What languages must I have SDSs in?
SDSs must be in English, however, you may offer SDSs in any other languages that make sense for your workplace, to ensure effective hazard communication.
Can SDSs be kept on a computer to meet the accessibility requirements of HazCom?
OSHA says in 1910.1200(g)(8) that it is permissible to provide access to SDSs from an electronic work station in the employee's work area provided the employee knows how to access the SDSs. OSHA further says in 19190.1200(g)(9) that where employees must travel between workplaces during a workshift, i.e., their work is carried out at more than one geographical location, the safety data sheets may be kept at the primary workplace facility. In this situation, the employer shall ensure that employees can immediately obtain the required information in an emergency.
Which employees must be trained?
OSHA says you must train "employees" which are defined in 1910.1200 as "a worker who may be exposed to hazardous chemicals under normal operating conditions or in foreseeable emergencies. Workers such as office workers or bank tellers who encounter hazardous chemicals only in non-routine, isolated instances are not covered."
"Exposure" or "exposed" under the rule means that an employee is subjected to a hazardous chemical in the course of employment through any route of entry (inhalation, ingestion, skin contact, or absorption) and includes potential (e.g., accidental or possible) exposure.
Normal operating conditions are those which employees encounter in performing their job duties in their assigned work areas.
Workers who encounter hazardous chemicals only in non-routine, isolated instances are not covered. For instance, if a receptionist or sales person occasionally delivers a phone message to an area where chemicals are used, he or she would not be covered.
But if workers routinely bring production or sales paperwork to that area, or if they deliver or pick up sealed boxes of chemicals, they have to be trained. If you are not sure if certain employees are "routinely exposed," include them in the training. It is better to train too many people than to miss some and risk an OSHA fine.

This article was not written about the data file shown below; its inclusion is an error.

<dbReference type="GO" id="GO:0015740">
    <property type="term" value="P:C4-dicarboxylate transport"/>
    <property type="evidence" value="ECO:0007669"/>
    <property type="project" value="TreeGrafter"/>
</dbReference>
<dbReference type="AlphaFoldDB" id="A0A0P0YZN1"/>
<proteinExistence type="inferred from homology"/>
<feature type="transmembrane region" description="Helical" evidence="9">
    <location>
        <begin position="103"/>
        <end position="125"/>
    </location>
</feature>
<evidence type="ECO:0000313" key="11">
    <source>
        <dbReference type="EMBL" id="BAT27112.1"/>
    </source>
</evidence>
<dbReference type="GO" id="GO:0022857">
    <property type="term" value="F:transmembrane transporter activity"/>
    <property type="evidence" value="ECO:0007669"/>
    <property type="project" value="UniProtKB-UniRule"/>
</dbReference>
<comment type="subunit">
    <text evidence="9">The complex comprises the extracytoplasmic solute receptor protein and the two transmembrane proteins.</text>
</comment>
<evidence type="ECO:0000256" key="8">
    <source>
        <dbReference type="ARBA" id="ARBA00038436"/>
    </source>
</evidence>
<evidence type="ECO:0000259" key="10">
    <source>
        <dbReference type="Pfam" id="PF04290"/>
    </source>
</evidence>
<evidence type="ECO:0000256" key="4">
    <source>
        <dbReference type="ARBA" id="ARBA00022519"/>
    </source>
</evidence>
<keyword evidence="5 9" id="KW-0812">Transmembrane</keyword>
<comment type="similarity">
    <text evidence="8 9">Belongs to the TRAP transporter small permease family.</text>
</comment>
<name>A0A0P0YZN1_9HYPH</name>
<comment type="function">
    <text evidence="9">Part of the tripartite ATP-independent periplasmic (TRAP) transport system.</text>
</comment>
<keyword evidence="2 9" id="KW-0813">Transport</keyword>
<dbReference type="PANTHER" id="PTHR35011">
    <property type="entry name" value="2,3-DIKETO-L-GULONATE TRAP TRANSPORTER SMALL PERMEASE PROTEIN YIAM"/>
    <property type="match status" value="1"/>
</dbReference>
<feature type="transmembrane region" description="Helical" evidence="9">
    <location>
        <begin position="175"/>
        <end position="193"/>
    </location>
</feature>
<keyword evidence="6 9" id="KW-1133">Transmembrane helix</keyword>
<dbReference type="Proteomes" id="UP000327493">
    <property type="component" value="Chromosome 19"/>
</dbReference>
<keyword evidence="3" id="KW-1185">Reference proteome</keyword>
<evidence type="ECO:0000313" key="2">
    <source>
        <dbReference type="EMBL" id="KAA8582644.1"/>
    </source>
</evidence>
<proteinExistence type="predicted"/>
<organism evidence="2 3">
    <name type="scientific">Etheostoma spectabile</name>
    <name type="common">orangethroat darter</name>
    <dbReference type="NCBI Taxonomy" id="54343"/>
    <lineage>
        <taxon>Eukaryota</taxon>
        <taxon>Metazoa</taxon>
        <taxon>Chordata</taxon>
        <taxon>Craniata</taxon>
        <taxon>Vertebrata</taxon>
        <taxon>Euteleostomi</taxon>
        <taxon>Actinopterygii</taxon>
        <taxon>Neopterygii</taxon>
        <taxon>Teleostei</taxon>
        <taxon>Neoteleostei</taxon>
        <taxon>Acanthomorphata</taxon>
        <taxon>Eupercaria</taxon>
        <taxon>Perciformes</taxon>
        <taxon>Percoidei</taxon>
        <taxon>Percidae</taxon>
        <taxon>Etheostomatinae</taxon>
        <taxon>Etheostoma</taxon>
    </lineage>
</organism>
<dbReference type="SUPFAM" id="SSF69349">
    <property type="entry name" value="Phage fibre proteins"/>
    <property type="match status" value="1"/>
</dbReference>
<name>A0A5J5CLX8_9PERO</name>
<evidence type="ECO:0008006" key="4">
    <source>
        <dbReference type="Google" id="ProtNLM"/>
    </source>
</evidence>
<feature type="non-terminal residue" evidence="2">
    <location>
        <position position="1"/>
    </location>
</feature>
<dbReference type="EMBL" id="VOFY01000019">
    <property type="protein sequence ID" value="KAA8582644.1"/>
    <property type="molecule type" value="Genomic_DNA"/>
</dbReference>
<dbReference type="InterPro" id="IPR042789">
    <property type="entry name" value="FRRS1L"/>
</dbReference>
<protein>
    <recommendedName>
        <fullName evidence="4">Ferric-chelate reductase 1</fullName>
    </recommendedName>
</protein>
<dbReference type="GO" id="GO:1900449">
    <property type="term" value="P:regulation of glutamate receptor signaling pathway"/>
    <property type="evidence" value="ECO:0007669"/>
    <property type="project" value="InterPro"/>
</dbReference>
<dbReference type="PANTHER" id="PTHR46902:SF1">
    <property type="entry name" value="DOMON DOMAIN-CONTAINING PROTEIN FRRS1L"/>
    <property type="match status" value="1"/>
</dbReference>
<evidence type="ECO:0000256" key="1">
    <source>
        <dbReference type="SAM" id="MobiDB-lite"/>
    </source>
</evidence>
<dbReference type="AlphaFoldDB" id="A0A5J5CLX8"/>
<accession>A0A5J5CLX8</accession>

What training must be provided to employees?
OSHA requires that employee HazCom training include at least the:
- Methods and observations that may be used to detect the presence or release of a hazardous chemical in the work area (such as monitoring conducted by the employer, continuous monitoring devices, visual appearance or odor of hazardous chemicals when being released, etc.);
- Physical, health, simple asphyxiation, combustible dust, and pyrophoric gas hazards, as well as hazards not otherwise classified, of the chemicals in the work area;
- Measures employees can take to protect themselves from these hazards, including specific procedures the employer has implemented to protect employees from exposure to hazardous chemicals, such as appropriate work practices, emergency procedures, and personal protective equipment to be used; and
- Details of the hazard communication program developed by the employer, including an explanation of the labels received on shipped containers and the workplace labeling system used by their employer; the safety data sheet, including the order of information and how employees can obtain and use the appropriate hazard information.
Training on label elements must include information on the type of information the employee would expect to see on the new hazard communication labels, including the:
- Product identifier;
- Signal word;
- Hazard statement(s);
- Precautionary statement(s); and
- Name, address and phone number of the chemical manufacturer, distributor, or importer.
Training must also include how an employee might use the labels in the workplace. For example:
- Explain how information on the label can be used to ensure proper storage of hazardous chemicals.
- Explain how the information on the label might be used to quickly locate information on first aid when needed by employees or emergency personnel.
A general understanding of how the elements work together on a label. For example:
- Explain that where a chemical has multiple hazards, different pictograms are used to identify the various hazards. The employee should expect to see the appropriate pictogram for the corresponding hazard class.
- Explain that when there are similar precautionary statements, the one providing the most protective information will be included on the label.
Training on the format of the SDS must include information on:
- Standardized 16-section format, including the type of information found in the various sections.
- How the information on the label is related to the SDS.
How often must HazCom refresher training be given?
You must provide "effective" HazCom training to your employees at the time of their initial assignment and whenever a new physical or health hazard the employees have not previously been trained about is introduced into their work area. For example, if a new solvent is brought into the workplace, and it has hazards similar to existing chemicals for which training has already been conducted, then no new training is required. If the newly introduced solvent is a suspect carcinogen, and there has never been a carcinogenic hazard in the workplace before, then new training for carcinogenic hazards must be conducted for employees in those work areas where employees will be exposed.
Who must train contract employees or temps?
In order to meet the requirements of the HazCom standard, the contractor and/or the temporary agency employer would be expected to provide generic hazard training and information concerning categories of chemicals employees may potentially encounter. Host employers would then be responsible for providing site-specific hazard training as required by the standard.